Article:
WikiLeaks Founder Julian Assange's Twitter Account mysteriously disappeared on Christmas Day, and then later reappeared, with zero explanation as to what happened to it. The notorious Australian computer programmer and asylum resident of the Ecuadorian embassy in London became internationally famous in 2010 when WikiLeaks published a series of leaked documents provided by former United States Army officer Chelsea Manning.
The last thing Assange posted before his account disappeared was on Friday, and it was a quote of himself.
It would seem that Assange deleted his Twitter account on Christmas morning, which threw his supporters into a frenzy of speculation.
Had Twitter banned Julian Assange?
Speculation went so far as to wildly suggest that the WikiLeaks founder had been murdered.
More than likely the account was not suspended...
...but instead, the account was deleted from Assange's own computer.
The WikiLeaks account remained present on Twitter. But a search for the personal account @JulianAssange turned up this message: "Sorry that page does not exist!"
This would suggest that it was deleted on his end, rather than suspended by Twitter, as a suspended account redirects to a different message. Then with zero explanation, Julian Assange's Twitter account reappeared later on that same Monday morning.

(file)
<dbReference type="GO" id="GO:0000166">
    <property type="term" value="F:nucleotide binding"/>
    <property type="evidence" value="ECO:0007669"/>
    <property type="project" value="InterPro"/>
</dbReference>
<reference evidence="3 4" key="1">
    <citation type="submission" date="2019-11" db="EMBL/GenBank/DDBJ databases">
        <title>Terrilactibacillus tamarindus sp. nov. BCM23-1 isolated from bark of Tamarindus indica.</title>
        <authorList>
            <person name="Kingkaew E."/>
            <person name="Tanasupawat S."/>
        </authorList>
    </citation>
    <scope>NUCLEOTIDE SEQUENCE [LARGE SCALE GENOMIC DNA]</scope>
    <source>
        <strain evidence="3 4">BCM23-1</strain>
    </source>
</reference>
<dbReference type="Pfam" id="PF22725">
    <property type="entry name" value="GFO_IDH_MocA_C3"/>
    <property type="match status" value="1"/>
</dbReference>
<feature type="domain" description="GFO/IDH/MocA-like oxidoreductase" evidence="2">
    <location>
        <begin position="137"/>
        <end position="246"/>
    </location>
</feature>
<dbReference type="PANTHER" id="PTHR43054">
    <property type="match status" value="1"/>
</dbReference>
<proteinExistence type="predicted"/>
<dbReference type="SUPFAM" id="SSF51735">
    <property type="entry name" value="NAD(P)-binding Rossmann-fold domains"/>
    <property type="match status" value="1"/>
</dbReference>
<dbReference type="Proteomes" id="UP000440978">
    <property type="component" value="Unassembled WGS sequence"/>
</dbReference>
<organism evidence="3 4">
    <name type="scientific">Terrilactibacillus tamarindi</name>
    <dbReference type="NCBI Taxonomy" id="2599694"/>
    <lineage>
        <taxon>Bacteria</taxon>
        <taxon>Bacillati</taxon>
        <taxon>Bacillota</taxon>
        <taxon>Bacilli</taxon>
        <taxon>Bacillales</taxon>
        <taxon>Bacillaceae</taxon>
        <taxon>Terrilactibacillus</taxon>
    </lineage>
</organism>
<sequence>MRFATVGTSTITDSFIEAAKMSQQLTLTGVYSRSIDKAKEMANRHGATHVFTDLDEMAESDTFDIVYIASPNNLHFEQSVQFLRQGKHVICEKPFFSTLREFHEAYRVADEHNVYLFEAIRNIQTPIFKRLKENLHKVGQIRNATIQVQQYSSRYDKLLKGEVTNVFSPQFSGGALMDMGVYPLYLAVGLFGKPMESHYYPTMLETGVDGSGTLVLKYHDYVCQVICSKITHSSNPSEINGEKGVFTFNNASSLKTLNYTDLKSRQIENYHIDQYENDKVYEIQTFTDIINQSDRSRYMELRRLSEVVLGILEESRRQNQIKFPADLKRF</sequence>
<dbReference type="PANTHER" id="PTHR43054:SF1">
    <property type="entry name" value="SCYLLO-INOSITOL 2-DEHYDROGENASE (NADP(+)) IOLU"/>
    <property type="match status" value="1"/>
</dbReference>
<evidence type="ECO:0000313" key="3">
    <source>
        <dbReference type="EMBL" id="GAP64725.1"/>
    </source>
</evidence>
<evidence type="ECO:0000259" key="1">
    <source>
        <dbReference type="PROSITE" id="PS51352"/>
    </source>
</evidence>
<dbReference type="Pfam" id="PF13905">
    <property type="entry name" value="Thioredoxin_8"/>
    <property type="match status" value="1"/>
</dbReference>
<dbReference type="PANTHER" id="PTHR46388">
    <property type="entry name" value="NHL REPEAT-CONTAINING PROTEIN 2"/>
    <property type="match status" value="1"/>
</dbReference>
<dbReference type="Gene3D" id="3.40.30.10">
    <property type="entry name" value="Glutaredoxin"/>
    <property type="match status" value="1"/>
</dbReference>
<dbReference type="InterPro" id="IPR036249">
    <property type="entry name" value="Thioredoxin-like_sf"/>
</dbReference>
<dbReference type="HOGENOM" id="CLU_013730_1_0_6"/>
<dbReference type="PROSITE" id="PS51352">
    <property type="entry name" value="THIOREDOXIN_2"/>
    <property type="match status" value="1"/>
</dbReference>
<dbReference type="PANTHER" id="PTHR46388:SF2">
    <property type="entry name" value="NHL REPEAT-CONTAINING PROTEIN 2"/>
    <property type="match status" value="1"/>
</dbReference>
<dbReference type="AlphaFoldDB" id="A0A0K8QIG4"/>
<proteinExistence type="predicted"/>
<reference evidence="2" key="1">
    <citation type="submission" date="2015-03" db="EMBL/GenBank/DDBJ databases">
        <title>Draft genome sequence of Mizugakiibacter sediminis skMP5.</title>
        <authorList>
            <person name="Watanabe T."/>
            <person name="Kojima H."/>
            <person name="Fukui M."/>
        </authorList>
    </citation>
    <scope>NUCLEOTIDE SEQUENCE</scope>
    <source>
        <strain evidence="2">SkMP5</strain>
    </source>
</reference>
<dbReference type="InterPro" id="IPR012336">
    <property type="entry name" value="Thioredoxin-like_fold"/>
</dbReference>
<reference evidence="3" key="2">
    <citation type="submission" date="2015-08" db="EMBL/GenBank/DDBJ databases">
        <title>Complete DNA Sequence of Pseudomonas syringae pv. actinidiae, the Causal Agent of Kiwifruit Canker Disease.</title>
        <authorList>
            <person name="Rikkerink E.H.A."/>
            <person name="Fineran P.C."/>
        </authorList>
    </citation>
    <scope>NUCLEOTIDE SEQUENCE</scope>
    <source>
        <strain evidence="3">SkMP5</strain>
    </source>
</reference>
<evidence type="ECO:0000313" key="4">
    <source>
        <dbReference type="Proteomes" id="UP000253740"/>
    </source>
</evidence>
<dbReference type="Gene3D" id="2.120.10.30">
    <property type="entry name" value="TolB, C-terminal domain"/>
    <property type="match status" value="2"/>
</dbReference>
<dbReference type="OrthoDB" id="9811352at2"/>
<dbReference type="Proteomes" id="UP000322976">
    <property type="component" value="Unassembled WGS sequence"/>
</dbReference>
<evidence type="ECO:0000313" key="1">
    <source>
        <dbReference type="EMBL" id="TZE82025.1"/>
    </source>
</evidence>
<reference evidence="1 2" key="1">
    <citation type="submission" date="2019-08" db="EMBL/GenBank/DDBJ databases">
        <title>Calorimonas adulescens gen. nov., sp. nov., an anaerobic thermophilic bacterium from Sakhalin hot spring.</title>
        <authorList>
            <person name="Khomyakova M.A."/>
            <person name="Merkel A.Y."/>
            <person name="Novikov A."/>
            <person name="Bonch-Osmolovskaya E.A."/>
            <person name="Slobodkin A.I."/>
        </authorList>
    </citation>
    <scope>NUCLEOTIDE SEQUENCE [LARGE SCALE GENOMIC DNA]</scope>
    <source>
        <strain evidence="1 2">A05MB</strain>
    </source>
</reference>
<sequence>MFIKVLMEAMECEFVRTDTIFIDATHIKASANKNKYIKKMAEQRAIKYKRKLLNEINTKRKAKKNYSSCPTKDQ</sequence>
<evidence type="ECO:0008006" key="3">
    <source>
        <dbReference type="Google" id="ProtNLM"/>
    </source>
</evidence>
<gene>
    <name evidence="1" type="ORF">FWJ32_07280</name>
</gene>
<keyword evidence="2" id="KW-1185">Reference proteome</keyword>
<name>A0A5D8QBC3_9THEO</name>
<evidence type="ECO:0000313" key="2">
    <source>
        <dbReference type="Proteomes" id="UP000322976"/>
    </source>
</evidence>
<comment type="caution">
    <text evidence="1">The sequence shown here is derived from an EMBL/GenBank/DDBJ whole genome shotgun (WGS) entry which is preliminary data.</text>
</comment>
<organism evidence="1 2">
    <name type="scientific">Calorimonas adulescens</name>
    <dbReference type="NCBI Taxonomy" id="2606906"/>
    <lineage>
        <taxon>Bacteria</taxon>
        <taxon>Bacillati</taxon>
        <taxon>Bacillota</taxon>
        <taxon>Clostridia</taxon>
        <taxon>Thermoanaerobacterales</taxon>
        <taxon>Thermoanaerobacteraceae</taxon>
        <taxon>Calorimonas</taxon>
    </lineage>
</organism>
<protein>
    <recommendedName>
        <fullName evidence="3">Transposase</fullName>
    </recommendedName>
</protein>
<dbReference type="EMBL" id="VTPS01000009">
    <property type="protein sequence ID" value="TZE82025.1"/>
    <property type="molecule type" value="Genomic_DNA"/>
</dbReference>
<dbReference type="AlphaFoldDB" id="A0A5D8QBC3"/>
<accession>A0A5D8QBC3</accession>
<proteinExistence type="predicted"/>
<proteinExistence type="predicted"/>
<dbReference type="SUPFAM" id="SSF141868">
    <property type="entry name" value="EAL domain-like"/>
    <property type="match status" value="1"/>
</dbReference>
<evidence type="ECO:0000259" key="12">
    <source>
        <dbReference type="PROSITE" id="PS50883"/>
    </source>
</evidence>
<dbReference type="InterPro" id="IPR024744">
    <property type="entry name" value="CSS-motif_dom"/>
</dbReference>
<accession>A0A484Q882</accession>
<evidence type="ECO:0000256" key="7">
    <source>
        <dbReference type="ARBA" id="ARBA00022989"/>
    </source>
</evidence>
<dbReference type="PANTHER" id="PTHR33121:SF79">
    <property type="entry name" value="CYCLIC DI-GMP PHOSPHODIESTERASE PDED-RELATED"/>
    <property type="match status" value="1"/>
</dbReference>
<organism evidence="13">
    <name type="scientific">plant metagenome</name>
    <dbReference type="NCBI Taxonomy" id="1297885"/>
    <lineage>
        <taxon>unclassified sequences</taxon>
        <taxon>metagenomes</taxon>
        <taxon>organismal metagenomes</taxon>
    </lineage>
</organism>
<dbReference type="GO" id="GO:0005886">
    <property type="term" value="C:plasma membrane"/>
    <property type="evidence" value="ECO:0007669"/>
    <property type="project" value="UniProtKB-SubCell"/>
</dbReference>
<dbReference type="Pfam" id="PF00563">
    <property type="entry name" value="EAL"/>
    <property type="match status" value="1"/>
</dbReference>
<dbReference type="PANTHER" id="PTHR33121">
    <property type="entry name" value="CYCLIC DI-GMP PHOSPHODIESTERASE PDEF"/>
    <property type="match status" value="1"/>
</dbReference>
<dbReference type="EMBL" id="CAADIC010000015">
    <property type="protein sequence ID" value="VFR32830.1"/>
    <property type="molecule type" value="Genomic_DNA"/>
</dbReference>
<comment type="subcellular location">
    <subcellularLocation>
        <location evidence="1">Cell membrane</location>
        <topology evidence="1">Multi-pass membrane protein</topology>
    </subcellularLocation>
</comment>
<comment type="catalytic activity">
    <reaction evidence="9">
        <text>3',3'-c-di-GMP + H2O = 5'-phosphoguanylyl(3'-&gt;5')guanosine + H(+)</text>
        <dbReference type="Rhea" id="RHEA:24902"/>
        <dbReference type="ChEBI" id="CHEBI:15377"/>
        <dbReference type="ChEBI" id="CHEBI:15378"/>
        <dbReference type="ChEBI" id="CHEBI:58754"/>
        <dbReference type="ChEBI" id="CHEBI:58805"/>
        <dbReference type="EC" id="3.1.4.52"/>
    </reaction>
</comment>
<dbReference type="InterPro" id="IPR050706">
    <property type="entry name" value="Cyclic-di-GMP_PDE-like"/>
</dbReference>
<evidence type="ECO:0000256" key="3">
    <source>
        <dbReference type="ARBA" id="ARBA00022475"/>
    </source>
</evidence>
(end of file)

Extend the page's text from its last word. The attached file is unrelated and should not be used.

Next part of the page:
The first two tweets following the account's reemergence online featured a cartoon of Santa Claus returning WikiLeaks to his "Good" list, and a request for donations attached to a video of an adorable corgi.
That is one anxious and excited corgi.
Was the United States Navy complicit in the account's mysterious disappearance?
Later on Christmas Day, Assange shared a post from the WikiLeaks Twitter account. It seems the United States Navy is monitoring Julian Assange related activity on Twitter, and a supposedly "inadvertent keystroke" caused their Twitter account to tweet out "Julian Assange."
An inadvertent keystroke.
The big mystery may be no more than Julian Assange accidentally clicking something and not realizing it until later, as the US Navy Twitter account claims the same happening to them. The nature of its non-appearance and the particular message that appeared when it was searched for suggested it was a manual deletion rather than a suspension imposed by Twitter.
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